Li, Kuo-An (2009-12). Modeling Time-dependent Responses of Piezoelectric Fiber Composite. Master's Thesis. Thesis uri icon

abstract

  • The existence of polymer constituent in piezoelectric fiber composites (PFCs) could lead to significant viscoelastic behaviors, affecting overall performance of PFCs. High mechanical and electrical stimuli often generate significant amount of heat, increasing temperatures of the PFCs. At elevated temperatures, most materials, especially polymers show pronounced time-dependent behaviors. Predicting time-dependent responses of the PFCs becomes important to improve reliability in using PFCs. We study overall performance of PFCs having unidirectional piezoceramic fibers, such as PZT fibers, dispersed in viscoelastic polymer matrix. Two types of PFCs are studied, which are active fiber composites (AFCs) and macro fiber composites (MFCs). AFCs and MFCs consist of unidirectional PZT fibers dispersed in epoxy placed between two interdigitated electrode and kapton layers. The AFCs have a circular fiber cross-section while the MFCs have a square fiber cross-section. Finite element (FE) models of representative volume elements (RVEs) of active PFCs, having square and circular fiber cross-sections, are generated for composites with 20, 40, and 60 percent fiber contents. Two FE micromechanical models having one fiber embedded in epoxy matrix and five fibers placed in epoxy matrix are considered. A continuum 3D piezoelectric element in ABAQUS FE is used. A general time-integral function is applied for the mechanical, electrical, and piezoelectric properties in order to incorporate the time-dependent effect and histories of loadings. The effective properties of PZT-5A/epoxy and PZT-7A/LaRC-SI piezocomposites determined from the FE micromechanical models are compared to available experimental data and analytical solutions in the literature. Furthermore, the effect of viscoelastic behaviors of the LaRC-SI matrix at an elevated temperature on the overall electro-mechanical and piezoelectric constants are examined.
  • The existence of polymer constituent in piezoelectric fiber composites (PFCs)
    could lead to significant viscoelastic behaviors, affecting overall performance of PFCs.
    High mechanical and electrical stimuli often generate significant amount of heat,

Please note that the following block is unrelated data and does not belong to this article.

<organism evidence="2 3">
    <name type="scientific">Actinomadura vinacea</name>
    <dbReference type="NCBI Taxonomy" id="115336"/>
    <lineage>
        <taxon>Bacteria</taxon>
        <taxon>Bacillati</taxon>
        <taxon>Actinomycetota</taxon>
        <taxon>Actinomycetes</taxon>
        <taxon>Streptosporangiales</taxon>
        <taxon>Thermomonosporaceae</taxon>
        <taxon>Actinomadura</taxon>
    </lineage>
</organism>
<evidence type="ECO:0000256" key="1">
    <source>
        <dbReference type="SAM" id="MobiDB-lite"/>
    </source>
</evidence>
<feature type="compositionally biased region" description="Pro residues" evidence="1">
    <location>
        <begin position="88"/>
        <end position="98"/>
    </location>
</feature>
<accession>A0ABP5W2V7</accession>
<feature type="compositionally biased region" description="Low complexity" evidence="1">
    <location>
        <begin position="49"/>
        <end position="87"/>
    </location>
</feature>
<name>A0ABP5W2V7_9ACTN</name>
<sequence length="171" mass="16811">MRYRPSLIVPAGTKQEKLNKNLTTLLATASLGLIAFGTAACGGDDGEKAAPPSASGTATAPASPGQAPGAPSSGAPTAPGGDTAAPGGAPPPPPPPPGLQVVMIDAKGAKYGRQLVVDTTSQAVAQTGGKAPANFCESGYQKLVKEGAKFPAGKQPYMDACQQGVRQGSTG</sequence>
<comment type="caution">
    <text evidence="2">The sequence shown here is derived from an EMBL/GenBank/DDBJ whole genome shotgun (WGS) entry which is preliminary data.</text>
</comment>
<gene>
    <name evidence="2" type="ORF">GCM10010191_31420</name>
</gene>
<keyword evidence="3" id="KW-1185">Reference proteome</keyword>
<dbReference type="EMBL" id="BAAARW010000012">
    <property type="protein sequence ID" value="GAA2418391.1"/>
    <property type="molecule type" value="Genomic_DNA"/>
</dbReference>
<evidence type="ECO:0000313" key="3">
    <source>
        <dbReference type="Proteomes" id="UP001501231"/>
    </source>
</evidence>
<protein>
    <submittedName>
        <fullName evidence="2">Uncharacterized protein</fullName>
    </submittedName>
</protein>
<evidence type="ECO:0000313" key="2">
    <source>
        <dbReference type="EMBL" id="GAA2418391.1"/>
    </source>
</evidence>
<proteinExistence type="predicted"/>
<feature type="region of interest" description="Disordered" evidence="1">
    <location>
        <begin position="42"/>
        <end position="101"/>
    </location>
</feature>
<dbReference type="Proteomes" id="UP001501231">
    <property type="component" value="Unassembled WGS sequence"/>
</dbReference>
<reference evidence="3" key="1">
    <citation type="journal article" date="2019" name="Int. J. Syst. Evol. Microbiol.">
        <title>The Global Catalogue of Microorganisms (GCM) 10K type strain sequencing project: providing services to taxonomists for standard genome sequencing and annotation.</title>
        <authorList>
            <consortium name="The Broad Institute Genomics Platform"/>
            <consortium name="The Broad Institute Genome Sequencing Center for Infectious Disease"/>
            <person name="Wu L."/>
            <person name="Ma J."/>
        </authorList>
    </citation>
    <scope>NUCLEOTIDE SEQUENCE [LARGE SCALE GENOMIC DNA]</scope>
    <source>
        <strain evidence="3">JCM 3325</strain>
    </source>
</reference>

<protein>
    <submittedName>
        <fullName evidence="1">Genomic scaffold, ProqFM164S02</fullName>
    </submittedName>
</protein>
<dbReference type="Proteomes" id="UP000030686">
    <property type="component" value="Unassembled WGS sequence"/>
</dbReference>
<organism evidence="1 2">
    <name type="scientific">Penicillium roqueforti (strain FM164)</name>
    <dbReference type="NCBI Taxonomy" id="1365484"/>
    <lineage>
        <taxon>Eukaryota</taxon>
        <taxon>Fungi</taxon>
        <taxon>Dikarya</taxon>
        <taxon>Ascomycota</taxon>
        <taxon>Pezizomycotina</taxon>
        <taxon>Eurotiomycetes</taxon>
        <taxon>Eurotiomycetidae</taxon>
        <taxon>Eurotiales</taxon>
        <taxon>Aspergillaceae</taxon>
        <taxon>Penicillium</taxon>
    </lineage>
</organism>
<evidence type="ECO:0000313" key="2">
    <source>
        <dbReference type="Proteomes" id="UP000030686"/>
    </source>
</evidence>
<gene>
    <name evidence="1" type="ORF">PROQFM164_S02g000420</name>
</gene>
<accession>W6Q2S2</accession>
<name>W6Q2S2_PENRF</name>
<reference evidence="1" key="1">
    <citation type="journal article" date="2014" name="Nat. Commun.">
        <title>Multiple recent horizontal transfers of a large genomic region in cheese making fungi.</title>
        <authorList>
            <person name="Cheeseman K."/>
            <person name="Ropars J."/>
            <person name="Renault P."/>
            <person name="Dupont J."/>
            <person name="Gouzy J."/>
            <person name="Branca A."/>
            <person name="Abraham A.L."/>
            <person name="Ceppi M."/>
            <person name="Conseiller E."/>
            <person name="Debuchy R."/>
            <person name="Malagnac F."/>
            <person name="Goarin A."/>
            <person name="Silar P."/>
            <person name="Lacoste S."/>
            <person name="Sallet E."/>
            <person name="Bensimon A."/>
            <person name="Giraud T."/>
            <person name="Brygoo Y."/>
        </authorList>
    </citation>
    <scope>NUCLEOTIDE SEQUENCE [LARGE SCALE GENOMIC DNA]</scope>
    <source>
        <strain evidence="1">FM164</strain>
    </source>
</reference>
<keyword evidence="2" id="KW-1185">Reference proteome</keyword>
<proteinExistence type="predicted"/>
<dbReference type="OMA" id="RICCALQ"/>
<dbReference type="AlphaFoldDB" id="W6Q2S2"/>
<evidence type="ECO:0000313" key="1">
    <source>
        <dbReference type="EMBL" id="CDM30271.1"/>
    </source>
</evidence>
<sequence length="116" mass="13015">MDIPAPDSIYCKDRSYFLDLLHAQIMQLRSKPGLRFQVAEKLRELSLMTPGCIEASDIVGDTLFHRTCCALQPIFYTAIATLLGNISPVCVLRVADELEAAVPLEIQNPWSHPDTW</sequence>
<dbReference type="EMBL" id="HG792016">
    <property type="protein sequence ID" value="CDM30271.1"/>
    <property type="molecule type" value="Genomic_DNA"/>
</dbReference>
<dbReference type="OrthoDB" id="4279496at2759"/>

increasing temperatures of the PFCs. At elevated temperatures, most materials, especially
    polymers show pronounced time-dependent behaviors. Predicting time-dependent
    responses of the PFCs becomes important to improve reliability in using PFCs. We study
    overall performance of PFCs having unidirectional piezoceramic fibers, such as PZT
    fibers, dispersed in viscoelastic polymer matrix. Two types of PFCs are studied, which
    are active fiber composites (AFCs) and macro fiber composites (MFCs). AFCs and
    MFCs consist of unidirectional PZT fibers dispersed in epoxy placed between two
    interdigitated electrode and kapton layers. The AFCs have a circular fiber cross-section
    while the MFCs have a square fiber cross-section. Finite element (FE) models of
    representative volume elements (RVEs) of active PFCs, having square and circular fiber
    cross-sections, are generated for composites with 20, 40, and 60 percent fiber contents. Two FE
    micromechanical models having one fiber embedded in epoxy matrix and five fibers
    placed in epoxy matrix are considered. A continuum 3D piezoelectric element in ABAQUS FE is used. A general time-integral function is applied for the mechanical,
    electrical, and piezoelectric properties in order to incorporate the time-dependent effect
    and histories of loadings. The effective properties of PZT-5A/epoxy and
    PZT-7A/LaRC-SI piezocomposites determined from the FE micromechanical models are
    compared to available experimental data and analytical solutions in the literature.
    Furthermore, the effect of viscoelastic behaviors of the LaRC-SI matrix at an elevated
    temperature on the overall electro-mechanical and piezoelectric constants are examined.

publication date

  • December 2009